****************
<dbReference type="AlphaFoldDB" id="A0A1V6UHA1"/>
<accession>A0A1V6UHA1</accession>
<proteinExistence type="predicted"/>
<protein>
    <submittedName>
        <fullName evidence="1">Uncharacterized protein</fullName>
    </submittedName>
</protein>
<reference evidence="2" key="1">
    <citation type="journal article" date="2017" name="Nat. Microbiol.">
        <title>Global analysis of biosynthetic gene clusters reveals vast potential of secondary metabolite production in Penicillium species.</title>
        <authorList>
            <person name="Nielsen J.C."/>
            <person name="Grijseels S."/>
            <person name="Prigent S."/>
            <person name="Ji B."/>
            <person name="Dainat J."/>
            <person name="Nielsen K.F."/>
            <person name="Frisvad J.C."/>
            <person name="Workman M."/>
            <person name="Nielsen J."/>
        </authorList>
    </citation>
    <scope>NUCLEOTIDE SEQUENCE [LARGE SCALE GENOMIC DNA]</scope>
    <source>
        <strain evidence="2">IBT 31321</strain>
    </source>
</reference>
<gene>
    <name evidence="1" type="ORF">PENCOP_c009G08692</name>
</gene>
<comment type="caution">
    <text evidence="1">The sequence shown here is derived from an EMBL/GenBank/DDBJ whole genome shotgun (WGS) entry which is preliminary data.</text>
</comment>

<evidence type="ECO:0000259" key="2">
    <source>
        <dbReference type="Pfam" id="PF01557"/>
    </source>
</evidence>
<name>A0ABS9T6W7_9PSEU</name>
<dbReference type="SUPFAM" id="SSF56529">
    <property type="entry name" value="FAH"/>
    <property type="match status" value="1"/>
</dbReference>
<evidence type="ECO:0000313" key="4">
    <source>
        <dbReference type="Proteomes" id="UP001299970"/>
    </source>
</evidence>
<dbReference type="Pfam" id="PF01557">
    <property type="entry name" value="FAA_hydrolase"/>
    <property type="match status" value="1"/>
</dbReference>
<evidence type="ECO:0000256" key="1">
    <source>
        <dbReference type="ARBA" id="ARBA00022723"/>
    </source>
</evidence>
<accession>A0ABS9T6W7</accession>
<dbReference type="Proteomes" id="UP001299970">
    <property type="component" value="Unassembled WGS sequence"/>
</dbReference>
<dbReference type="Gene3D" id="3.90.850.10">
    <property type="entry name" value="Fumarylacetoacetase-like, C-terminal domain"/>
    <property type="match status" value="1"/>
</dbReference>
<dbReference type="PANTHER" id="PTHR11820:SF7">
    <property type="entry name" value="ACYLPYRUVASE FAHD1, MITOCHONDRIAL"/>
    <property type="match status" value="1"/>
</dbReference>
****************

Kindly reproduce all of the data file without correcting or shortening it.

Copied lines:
<dbReference type="AlphaFoldDB" id="A0A1V6UHA1"/>
<accession>A0A1V6UHA1</accession>
<proteinExistence type="predicted"/>
<protein>
    <submittedName>
        <fullName evidence="1">Uncharacterized protein</fullName>
    </submittedName>
</protein>
<reference evidence="2" key="1">
    <citation type="journal article" date="2017" name="Nat. Microbiol.">
        <title>Global analysis of biosynthetic gene clusters reveals vast potential of secondary metabolite production in Penicillium species.</title>
        <authorList>
            <person name="Nielsen J.C."/>
            <person name="Grijseels S."/>
            <person name="Prigent S."/>
            <person name="Ji B."/>
            <person name="Dainat J."/>
            <person name="Nielsen K.F."/>
            <person name="Frisvad J.C."/>
            <person name="Workman M."/>
            <person name="Nielsen J."/>
        </authorList>
    </citation>
    <scope>NUCLEOTIDE SEQUENCE [LARGE SCALE GENOMIC DNA]</scope>
    <source>
        <strain evidence="2">IBT 31321</strain>
    </source>
</reference>
<gene>
    <name evidence="1" type="ORF">PENCOP_c009G08692</name>
</gene>
<comment type="caution">
    <text evidence="1">The sequence shown here is derived from an EMBL/GenBank/DDBJ whole genome shotgun (WGS) entry which is preliminary data.</text>
</comment>

<evidence type="ECO:0000259" key="2">
    <source>
        <dbReference type="Pfam" id="PF01557"/>
    </source>
</evidence>
<name>A0ABS9T6W7_9PSEU</name>
<dbReference type="SUPFAM" id="SSF56529">
    <property type="entry name" value="FAH"/>
    <property type="match status" value="1"/>
</dbReference>
<evidence type="ECO:0000313" key="4">
    <source>
        <dbReference type="Proteomes" id="UP001299970"/>
    </source>
</evidence>
<dbReference type="Pfam" id="PF01557">
    <property type="entry name" value="FAA_hydrolase"/>
    <property type="match status" value="1"/>
</dbReference>
<evidence type="ECO:0000256" key="1">
    <source>
        <dbReference type="ARBA" id="ARBA00022723"/>
    </source>
</evidence>
<accession>A0ABS9T6W7</accession>
<dbReference type="Proteomes" id="UP001299970">
    <property type="component" value="Unassembled WGS sequence"/>
</dbReference>
<dbReference type="Gene3D" id="3.90.850.10">
    <property type="entry name" value="Fumarylacetoacetase-like, C-terminal domain"/>
    <property type="match status" value="1"/>
</dbReference>
<dbReference type="PANTHER" id="PTHR11820:SF7">
    <property type="entry name" value="ACYLPYRUVASE FAHD1, MITOCHONDRIAL"/>
    <property type="match status" value="1"/>
</dbReference>